Most of the ice year I’m fishing crappie with 1/100, 1/64 and 1/32 ounce jigs and trailers but when finger perch or small bluegills are around I bump my jigs through the 1/16, 3/32, 1/8 ounce range. Also the spoons I like for crappie go from 1 and 1 1/2-inch models to 2 and 2 1/2 inch models. And when using tip-ups, I switch out the shorter fathead minnows for 2 1/2-inch shiners. I’ll probably never figure out that if by using larger lure size I’m just avoiding the strikes of the smaller perch or whether I’m actually copying the perch size crappie may be taking. Cleaning some crappie I’ve sometimes found perch in their gullets other times it’s the typical larva crappie eat so it could go either way.
On another note I know I’m going to get fewer crappie from the tip-ups and shiners but those I do catch are likely to be in the 14-to-15 inch range.
Unlike the deep-basin crappie of mid-winter, shallow crappie are there to eat. Sure they have turn-off times but more often when you’re not catching fish it’s because they’re circulating. You have two choices when this happens, either drill more holes and go look for them or sit it out where you are and wait for them to come back. Often I’m impatient (or just too cold) so I chase them with my Vexilar.
TOP TEN CONSIDERATIONS FOR LATE AFTERNOON & LATE SEASON ICE CRAPPIE
1-In February crappie are basically heading in fits and spurts to where they’ll eventually spawn.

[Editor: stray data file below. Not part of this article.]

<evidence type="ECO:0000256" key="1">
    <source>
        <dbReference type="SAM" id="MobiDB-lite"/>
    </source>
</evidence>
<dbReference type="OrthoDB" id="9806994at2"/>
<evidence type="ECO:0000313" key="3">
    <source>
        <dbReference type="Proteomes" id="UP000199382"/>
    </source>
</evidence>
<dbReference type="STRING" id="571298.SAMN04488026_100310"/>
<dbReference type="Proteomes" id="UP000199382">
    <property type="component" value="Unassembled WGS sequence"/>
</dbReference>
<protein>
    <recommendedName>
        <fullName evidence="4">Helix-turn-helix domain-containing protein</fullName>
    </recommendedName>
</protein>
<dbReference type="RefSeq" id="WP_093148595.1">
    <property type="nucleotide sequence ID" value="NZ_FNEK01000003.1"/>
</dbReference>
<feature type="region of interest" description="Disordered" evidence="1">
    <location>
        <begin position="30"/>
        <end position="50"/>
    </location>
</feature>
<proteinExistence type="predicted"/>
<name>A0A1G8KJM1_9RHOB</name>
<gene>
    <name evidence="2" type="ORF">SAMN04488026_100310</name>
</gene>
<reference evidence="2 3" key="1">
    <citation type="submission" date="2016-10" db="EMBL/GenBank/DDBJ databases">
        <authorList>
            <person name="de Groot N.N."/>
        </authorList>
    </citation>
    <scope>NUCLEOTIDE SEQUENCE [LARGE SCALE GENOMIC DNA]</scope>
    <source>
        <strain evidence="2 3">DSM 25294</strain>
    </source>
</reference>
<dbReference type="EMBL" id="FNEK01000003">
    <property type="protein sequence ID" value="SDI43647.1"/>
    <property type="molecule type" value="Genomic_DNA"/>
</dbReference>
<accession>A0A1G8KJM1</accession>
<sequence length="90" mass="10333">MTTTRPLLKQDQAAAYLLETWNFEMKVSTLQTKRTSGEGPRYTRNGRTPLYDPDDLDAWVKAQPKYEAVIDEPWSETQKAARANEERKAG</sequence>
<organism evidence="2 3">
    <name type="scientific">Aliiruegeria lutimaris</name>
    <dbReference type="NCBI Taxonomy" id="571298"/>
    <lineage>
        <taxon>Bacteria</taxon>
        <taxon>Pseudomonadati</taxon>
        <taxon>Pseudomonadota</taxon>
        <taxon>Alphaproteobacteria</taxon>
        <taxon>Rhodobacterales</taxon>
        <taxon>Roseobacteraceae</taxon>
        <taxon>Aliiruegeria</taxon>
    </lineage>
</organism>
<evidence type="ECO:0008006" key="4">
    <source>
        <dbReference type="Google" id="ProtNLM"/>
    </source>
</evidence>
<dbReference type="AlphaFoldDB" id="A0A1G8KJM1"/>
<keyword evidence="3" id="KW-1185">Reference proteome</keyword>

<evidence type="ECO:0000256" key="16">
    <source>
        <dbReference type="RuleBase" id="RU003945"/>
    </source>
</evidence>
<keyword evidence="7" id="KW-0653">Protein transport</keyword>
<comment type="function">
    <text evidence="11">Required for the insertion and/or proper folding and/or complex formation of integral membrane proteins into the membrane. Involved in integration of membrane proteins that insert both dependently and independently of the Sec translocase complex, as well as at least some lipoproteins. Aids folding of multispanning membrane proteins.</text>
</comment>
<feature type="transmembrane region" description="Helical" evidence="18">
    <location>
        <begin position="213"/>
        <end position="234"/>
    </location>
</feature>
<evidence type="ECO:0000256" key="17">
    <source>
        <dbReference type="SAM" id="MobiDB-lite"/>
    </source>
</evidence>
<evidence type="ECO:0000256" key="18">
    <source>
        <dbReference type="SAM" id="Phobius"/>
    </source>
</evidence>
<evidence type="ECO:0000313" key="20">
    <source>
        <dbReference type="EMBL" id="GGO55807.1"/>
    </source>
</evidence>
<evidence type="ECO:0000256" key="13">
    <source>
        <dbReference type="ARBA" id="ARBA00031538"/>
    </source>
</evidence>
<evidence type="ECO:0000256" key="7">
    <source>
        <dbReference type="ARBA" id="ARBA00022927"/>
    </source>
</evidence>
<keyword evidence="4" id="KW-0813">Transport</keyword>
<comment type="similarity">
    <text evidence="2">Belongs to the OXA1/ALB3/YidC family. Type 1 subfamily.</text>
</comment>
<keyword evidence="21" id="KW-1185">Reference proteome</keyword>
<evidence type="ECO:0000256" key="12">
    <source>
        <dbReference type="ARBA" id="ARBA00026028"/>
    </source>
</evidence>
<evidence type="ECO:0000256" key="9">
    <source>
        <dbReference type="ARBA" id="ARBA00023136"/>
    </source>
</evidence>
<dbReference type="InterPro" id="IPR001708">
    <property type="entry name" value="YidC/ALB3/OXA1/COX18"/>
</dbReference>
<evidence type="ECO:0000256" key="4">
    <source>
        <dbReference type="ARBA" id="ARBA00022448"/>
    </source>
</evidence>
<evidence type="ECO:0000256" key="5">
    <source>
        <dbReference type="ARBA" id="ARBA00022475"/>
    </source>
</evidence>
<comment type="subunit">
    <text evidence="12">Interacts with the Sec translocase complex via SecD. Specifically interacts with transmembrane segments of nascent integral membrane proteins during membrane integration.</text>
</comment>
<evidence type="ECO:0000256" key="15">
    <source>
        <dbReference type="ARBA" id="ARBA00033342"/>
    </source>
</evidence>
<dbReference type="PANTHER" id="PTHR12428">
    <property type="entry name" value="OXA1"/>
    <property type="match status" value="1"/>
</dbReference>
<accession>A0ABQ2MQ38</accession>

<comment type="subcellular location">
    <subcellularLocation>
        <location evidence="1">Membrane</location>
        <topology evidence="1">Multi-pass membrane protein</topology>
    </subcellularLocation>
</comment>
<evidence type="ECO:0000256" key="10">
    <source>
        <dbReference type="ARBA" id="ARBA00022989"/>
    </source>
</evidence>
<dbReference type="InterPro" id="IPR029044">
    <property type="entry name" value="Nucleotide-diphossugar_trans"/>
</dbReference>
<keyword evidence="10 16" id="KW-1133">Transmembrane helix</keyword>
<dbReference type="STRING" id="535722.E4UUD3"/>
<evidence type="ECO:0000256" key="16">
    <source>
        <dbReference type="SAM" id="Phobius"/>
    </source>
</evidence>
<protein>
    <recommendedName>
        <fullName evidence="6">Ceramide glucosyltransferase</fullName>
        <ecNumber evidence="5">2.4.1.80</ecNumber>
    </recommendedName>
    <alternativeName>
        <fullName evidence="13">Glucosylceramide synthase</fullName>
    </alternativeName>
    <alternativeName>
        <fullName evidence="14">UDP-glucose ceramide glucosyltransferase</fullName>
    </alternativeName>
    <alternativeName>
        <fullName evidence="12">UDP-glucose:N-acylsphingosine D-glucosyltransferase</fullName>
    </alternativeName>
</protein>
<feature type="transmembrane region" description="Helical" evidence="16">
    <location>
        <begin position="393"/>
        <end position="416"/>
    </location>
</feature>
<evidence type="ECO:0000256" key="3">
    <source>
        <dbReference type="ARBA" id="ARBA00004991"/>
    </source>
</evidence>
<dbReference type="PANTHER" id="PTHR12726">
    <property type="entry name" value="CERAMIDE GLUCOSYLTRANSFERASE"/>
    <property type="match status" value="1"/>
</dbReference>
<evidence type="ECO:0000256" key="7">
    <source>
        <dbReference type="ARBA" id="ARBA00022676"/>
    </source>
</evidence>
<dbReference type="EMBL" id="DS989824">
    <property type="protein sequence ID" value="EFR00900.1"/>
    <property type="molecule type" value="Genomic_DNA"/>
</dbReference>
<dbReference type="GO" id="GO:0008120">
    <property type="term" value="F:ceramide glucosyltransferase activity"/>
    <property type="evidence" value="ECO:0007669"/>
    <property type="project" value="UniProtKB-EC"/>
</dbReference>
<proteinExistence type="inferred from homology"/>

2-Crappie move back and forth over the course of a day whenever the spirit moves them.
3-Whenever crappie travel to shallow water they are definitely hungry.
4-The number one tactic during late-afternoon is to check out and fish shallow water.
5-When setting out for crappie, it’s important to have a feel for the lake you’re fishing.
6-Lakes with large areas of shallow water that hold winter weeds will probably see the best late-season crappie bite.
7-It is much easier to target extensive shallow flats where you know crappie will eventually go to spawn rather than to try and find crappie over an extensively large basin with deep water.
8-Most of the ice year I’m fishing crappie with 1/100, 1/64 and 1/32 ounce jigs and trailers but when fishing the late season in late afternoon I bump my jigs into the 1/16, 3/32, 1/8 ounce range.
9-In the late season the spoons I like for crappie go from 1 and 1 1/2-inch models to 2 and 2 1/2 inch models.
How to attract these shallow late-day crappie to your chosen bait really isn’t hard. For lure action I like to impart tiny little waves on my rod tip, lightly bouncing the tip continually, or bouncing it and pausing. At this stage of the game, really exaggerated rod and jigging motions are not necessary. Then again, dead sticking a jig or spoon, even with larva bait, may not produce as many as a lure doing the wave.
All sorts of colors are viable for late-ice crappie but after years of playing this game I’ve figured something out. The better flats are soft-bottomed and so the water at bottom level might be a tad murky. It looks clean on the surface but when you view it with a camera it’s full of silt and slightly stained. For this reason I like high-contrast colors, pink and white, chartreuse and lime, black and white, and for spoons gold and some hot color such as fluorescent red or yellow.
Another good producer are the minnow-shaped ice jigs with hooks at the head, tail and bottom. Add a bite of perch belly or a perch head to these odd lures and you have a real winner for shallow later-afternoon crappie. Don’t worry that the addition ruins the balance of the lure; it doesn’t matter.
When it comes down to it, I’m enjoying a nice morning in a warm house and a few hours of better fishing in a warmer afternoon. You may not think that 20 to 30 degrees is warm, but for an ice fisherman, 20 is exactly that.